Beauty Plastic, a company which started producing plastic products more than two decades ago, shut down its business due to a capital shortage and marketing problems amid the pandemic. On the other hand, RFL's market has grown as it has continued to sell products through its show-rooms and dealers. It has also kept up production at its large factories maintaining health safety rules.
R N Paul, managing director of RFL, told The Business Standard that they have seen 20% growth in product sales in 2020.
"This growth has been made possible by product diversification and continuing the production of essential goods," he said.
Rise in safety equipment production
Safety equipment has become an essential daily necessity during the Covid-19 pandemic. A big market for: shoe covers, face masks, face shields, surgical masks, mop caps, medical aprons, medical hand gloves, goggles, personal protective clothes, ear plugs, medical aprons, handwash, hand rub, and hand sanitiser has grown in the country.
Analysts say that the Tk5,000 crore market of hygienic products, including detergent powders, could exceed Tk10,000 crore amid the pandemic. The market of Tk500 crore life-saving products has already crossed Tk5,000 crore. The market for masks and PPE has also crossed Tk5,000 crore. All the major conglomerates of the country – including ACI, Pran-RFL, Beximco, Walton, and Square – have invested in this sector.
Mohammad Saeed, head of operations at ACI Toiletries, said that the demand for hand wash has increased four to five times and the demand for other disinfectants has increased several times amid the pandemic.
Demand for products such as hand rub, disinfectant liquid antiseptics, baby wipes, and sanitary napkins has also increased significantly.
Garments industry big loser
The garments sector, one of the largest sectors in the country, has been affected badly due to the Covid-19 pandemic. Exports have decreased by about 4% in the last eight months of 2020 compared to the previous year. About 3.5 lakh workers have lost their jobs in this sector.
According to EPB sources, in the first six months (July-December) of the current fiscal year, garment exports amounted to $1,554 crore which is 2.99% less than the same period of the last financial year and 4.12% less than the target. The target for garment exports in the first half of this year was $1,621 billion.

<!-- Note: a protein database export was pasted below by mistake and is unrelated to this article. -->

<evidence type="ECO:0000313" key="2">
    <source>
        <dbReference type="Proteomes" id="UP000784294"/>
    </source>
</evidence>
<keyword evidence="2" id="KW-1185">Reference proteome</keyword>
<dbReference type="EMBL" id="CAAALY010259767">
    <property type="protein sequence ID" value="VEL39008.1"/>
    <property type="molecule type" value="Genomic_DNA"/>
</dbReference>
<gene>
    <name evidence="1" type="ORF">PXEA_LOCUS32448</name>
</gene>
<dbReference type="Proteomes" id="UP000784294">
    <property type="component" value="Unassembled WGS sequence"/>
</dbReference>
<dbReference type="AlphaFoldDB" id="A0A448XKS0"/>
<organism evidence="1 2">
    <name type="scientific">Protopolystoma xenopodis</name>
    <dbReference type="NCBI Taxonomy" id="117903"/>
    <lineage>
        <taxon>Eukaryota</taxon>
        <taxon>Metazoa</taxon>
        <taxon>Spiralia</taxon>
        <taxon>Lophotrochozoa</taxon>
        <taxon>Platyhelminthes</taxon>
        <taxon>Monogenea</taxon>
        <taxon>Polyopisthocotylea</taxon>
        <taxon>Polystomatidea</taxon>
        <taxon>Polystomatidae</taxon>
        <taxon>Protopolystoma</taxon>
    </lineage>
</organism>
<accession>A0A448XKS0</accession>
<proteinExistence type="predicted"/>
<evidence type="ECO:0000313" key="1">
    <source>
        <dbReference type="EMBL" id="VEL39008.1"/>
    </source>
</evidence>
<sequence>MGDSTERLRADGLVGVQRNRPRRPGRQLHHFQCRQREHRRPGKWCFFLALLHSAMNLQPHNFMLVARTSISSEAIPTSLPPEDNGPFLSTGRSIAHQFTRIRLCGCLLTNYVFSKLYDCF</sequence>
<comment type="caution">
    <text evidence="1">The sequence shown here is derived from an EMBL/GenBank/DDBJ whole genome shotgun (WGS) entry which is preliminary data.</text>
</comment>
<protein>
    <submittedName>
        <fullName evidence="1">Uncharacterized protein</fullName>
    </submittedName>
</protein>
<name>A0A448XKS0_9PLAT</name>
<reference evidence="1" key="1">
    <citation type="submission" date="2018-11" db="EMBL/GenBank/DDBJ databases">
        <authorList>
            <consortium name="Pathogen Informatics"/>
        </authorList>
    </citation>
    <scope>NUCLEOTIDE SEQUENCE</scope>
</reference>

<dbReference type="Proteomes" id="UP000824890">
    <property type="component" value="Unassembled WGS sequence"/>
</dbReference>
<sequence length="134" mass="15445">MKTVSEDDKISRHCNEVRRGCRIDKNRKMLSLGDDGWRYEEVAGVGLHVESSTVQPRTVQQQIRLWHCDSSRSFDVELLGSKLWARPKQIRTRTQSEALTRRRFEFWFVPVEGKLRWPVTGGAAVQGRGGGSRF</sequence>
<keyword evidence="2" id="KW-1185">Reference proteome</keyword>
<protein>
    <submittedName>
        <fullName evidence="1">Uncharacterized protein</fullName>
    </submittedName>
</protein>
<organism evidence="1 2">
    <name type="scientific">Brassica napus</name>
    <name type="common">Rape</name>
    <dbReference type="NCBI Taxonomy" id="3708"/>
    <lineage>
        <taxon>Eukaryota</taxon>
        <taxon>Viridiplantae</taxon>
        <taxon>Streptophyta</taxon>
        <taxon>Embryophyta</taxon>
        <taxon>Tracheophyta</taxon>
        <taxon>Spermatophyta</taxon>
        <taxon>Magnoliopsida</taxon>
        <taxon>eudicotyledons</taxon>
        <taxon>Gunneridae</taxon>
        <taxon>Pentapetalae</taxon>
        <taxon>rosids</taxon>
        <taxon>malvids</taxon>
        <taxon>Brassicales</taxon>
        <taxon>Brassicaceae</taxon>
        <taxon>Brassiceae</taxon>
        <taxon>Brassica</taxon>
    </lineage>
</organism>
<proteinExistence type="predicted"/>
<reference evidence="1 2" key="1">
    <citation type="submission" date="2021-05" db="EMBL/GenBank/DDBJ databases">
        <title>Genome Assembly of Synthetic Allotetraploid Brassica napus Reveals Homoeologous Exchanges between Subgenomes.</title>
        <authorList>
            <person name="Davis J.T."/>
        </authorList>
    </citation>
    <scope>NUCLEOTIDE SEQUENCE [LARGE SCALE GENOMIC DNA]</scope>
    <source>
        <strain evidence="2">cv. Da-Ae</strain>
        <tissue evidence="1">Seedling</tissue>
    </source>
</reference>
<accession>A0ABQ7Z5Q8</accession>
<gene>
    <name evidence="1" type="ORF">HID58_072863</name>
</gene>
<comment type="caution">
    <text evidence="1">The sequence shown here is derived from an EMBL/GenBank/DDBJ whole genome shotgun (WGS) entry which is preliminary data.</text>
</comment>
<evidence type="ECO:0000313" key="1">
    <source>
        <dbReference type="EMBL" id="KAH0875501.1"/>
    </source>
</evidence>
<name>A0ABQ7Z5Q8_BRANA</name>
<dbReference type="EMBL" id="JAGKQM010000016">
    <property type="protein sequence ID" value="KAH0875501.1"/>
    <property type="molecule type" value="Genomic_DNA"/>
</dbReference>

People concerned said they are not expecting the situation to improve soon due to the rise in raw material prices.
Mohammad Qutub Uddin, chairman of Envoy Group, one of the country's leading ready-made garment exporters, recently told The Business Standard, "We are counting a loss of Tk2 crore per day. We have continued production hoping for a normal future."
Hotel-restaurant and transportation sectors damaged
The country's hotel-restaurant and transport sectors were shut down due to Covid-19 in March 2020. After being closed for about four months, these services were reopened in a limited range from June. However, the business of these sectors has not yet returned to normal.
Khandaker Ruhul Amin, president of the Bangladesh Restaurant Owners Association, said, "Hundreds of thousands of hotel workers across the country have gone through very tough times due to the pandemic. Their lives have not returned to normal yet."
The transport sector came to a standstill on 25 March, 2020 after the nationwide shutdown was declared by the government to contain the pandemic. As a result, the lives of more than 70 lakh people involved in this sector fell into misery. Their lives have not normalised after the vehicles started running from July 2020.
Osman Ali, general secretary of the Bangladesh Road Transport Workers Federation, said 70 lakh transport workers suffered during the pandemic period. Although most of the transport workers have joined work now, their economic condition is yet to be stable.
Income decreased for 70% of rural people
The income of around 70% of people at the district level has decreased due to Covid-19. Some 39.5% of the households had to run their families by borrowing money from different sources, according to South Asian Network on Economic Modeling (Sanem) and ActionAid Bangladesh.
The profit of self-employed people also decreased along with the income of job holders. The profit of around 82% of self-employed people decreased during the pandemic. Only 3% saw a rise in income. Around 31% of the district level companies were shut down permanently.
Meanwhile, 4.52% people changed their jobs due to low pay, salary cuts and job termination.
A part of these people whose income and profits have decreased have fallen into poverty, said Professor Dr Selim Raihan, executive director of Sanem.